Shelley Murphy has authored a book titled “Fostering Mindfulness: Building Skills That Students Need to Manage Their Attention, Emotions, and Behavior in Classrooms and Beyond.” Published by Pembroke Publishers, the book provides readers with an essential guide to mindfulness activities and practices that help students develop the skills they need for self-regulation, stress management, learning and more.
Here is TVO TeachOntario In Conversation with Shelley Murphy
1) What is mindfulness and how does it work for children?
Mindfulness is a disposition or trait and it’s a practice. As a trait, it’s the quality of presence we bring to our experience in the moment. It turns out, though, that our ability to focus on what’s happening in the moment is not very good. This is where the practice of mindfulness can help. We get better at being mindful when we purposely practice every day. We can think of it as a skill that can be strengthened over time, much like strength training for our brains. Children, like adults, can learn to become more aware of their internal and external experiences. They can learn to better manage their attention, emotions and responses, and be more compassionate and kind towards themselves and others through mindfulness-based activities.
2) It seems that educators are becoming increasingly interested in implementing ways to foster mindfulness in the classroom. Why do you think this is?
I think interest in fostering mindfulness in classroom settings has grown because there’s now a depth and breadth of research showing the benefits of mindfulness for strengthening habits of mind central to learning, emotion regulation and well-being. Teachers are concerned about rising levels of stress and anxiety that seem to be pervasive amongst students. When students are in a heightened state of stress, the part of their brain that is necessary for thinking, reasoning, emotion regulation, and learning is less readily available to them. Teachers want to provide children with opportunities to cultivate the skills they need to manage their stress and meet each moment of their school day and beyond with greater awareness, attention and resilience. Mindfulness helps them do that.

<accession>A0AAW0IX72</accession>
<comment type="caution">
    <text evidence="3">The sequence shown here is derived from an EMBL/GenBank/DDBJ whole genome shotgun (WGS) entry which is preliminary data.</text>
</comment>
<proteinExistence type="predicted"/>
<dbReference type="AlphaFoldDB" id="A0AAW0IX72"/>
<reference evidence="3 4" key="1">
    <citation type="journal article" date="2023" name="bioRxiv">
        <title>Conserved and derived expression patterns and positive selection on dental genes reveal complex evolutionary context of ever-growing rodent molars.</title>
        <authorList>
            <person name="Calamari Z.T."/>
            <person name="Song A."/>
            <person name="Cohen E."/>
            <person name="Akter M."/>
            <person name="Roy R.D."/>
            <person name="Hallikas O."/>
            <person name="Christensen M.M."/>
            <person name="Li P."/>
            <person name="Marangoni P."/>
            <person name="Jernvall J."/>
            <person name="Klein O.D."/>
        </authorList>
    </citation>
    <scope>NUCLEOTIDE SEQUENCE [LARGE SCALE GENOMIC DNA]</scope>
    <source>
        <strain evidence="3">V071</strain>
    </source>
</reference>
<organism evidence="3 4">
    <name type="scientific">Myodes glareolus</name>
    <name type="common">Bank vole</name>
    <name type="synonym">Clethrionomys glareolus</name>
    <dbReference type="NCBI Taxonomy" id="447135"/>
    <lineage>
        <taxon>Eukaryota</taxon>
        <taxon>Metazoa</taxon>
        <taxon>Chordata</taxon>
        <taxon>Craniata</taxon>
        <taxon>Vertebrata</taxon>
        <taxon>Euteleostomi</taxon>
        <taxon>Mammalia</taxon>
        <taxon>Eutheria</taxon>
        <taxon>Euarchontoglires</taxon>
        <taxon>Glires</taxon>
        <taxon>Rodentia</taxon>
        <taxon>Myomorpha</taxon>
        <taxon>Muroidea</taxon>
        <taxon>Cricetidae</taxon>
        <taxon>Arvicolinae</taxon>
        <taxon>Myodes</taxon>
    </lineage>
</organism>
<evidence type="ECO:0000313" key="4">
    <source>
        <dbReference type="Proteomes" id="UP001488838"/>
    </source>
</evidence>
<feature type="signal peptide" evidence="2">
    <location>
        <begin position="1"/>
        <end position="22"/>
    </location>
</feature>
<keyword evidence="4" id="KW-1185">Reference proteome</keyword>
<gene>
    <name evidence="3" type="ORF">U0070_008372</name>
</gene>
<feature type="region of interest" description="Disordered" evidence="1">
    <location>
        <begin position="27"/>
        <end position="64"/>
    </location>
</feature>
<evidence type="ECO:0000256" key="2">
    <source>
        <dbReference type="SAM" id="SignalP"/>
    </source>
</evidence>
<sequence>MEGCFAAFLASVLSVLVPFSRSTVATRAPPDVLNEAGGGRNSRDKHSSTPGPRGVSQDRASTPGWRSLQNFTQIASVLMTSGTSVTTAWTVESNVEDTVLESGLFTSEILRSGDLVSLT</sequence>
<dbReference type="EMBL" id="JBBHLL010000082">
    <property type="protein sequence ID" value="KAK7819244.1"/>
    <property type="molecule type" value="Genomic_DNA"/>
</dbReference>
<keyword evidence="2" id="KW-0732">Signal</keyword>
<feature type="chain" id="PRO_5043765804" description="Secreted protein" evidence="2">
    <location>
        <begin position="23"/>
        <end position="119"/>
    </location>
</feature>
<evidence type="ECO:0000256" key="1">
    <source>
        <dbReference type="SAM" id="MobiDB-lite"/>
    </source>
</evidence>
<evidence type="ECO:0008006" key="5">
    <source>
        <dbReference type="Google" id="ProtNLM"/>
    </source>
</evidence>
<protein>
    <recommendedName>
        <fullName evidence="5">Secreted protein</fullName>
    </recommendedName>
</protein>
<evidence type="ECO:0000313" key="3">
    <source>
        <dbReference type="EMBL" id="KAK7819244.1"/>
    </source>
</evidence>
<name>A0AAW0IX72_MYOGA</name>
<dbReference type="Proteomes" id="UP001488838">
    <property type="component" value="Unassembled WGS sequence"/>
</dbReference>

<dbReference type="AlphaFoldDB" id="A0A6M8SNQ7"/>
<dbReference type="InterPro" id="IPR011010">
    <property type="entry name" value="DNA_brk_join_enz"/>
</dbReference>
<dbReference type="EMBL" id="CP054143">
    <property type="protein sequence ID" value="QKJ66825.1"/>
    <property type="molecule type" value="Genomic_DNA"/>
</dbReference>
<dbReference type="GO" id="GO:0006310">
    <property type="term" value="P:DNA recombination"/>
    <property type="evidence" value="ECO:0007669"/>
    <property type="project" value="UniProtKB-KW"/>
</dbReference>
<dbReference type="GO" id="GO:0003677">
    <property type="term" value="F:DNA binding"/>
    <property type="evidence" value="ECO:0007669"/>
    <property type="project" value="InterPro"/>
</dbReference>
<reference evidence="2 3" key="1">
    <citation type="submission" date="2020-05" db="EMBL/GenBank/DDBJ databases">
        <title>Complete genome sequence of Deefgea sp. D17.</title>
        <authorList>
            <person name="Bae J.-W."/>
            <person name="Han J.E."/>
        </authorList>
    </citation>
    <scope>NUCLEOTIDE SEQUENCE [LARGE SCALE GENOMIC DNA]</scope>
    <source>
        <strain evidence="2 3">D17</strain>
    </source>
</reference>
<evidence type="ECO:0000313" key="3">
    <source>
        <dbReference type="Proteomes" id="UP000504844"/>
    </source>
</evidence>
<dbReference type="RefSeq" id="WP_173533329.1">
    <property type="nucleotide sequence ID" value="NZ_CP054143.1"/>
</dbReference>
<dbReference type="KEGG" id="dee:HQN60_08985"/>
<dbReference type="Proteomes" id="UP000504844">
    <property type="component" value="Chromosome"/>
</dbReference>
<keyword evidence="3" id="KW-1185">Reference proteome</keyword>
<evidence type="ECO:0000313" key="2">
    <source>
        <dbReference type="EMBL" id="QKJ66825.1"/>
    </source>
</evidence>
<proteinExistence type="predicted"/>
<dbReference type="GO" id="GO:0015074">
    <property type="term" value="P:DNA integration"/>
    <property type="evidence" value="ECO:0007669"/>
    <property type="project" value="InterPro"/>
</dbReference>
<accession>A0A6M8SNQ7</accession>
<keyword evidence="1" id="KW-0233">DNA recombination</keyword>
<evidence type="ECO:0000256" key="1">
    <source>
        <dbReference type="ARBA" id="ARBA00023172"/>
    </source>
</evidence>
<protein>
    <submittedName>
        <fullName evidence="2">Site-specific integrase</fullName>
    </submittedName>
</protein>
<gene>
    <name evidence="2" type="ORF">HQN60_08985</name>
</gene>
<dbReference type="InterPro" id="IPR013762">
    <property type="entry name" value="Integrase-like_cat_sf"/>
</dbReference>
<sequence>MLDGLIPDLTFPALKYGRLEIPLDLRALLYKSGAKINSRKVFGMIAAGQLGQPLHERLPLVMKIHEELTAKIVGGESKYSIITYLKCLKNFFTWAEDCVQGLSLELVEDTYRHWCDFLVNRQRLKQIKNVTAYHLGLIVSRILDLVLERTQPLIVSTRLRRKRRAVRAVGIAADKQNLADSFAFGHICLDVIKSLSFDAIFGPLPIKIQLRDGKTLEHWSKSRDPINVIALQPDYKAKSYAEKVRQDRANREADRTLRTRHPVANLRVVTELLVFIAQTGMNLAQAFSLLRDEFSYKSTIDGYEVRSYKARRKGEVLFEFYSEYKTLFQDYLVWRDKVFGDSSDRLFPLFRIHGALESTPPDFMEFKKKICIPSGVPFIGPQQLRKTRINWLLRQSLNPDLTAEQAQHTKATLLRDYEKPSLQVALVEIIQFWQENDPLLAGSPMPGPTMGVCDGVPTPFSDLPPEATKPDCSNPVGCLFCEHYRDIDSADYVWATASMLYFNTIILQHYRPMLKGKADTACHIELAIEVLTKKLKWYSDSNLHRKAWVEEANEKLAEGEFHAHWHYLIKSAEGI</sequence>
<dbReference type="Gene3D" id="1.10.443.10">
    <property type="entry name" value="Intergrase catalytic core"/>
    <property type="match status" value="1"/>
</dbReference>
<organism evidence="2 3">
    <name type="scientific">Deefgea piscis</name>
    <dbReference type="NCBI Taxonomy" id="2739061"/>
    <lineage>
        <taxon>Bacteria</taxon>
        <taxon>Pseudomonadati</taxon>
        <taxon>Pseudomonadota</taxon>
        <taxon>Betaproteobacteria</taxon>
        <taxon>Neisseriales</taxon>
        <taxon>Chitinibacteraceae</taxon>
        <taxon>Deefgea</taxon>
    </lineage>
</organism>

3) For educators thinking about bringing mindfulness into the classroom, where should they start?
I believe it is important for teachers to begin with a personal mindfulness practice before introducing it to their students. I often get asked: “what is the most powerful mindfulness strategy for the classroom?” My answer is always: “your own practice”. Even if teachers never introduce mindfulness to their students, if they commit to their own practice, there is almost always a positive ripple effect in the classroom. Furthermore, findings from my experience in the field and my own research align with the wider body of studies that have found when teachers practice mindfulness, they have decreased levels of stress, improved relationships with students, and greater resilience.
If educators are interested in taking the next step of introducing mindfulness to their students, activities and practices should align with current scientific understanding and be offered in trauma sensitive ways. By doing so, mindfulness will be designed to support the safety and stability of their students.
4) What do you think the role of mindfulness is in contributing to equitable and just environments both within our schools and within wider communities?
Emerging research shows that mindfulness can reduce prejudice, implicit bias and biased behaviours. It can also help us respond with more empathy, compassion and awareness of our interconnectedness. While a growing body of research shows the benefits of mindfulness for improving students’ social, emotional and cognitive development and well-being, it is important to understand the larger frame around the social conditions that influence these. Mindfulness helps to teach skills and competencies so that students are better able to manage what is challenging them. However, it should not be understood as a way for students to more easily accept experiences of racism, discrimination, oppression, marginalization, etc.
For educators who are interested in bringing mindfulness into their classrooms, it is important that it’s integrated into a culturally responsive and antiracist approach to teaching. My hope is that mindfulness would be offered in tandem with a commitment to teaching about, responding to, and taking action toward access, equity, and social justice in school systems and beyond.
More about our guest on In Conversation with ...
Shelley Murphy, PhD is a lecturer and researcher at OISE/University of Toronto. She teaches graduate courses in Special Education, Mental Health, and Mindfulness in Education in the Department of Curriculum, Teaching, and Learning. She is a former elementary teacher and has been a mindfulness practitioner and educator for over 20 years. She has extensive training in the science and practice of trauma-sensitive mindfulness. Her research interests include teacher education, wellbeing, and mindfulness in education settings. Shelley is the recipient of A Mindful Society’s 2019 Michele Chaban Spirit of Leadership Award for her work and research in the field.
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Click here to order or for more information on “Fostering Mindfulness: Building Skills That Students Need to Manage Their Attention, Emotions, and Behavior in Classrooms and Beyond.” from Pembrooke Publishers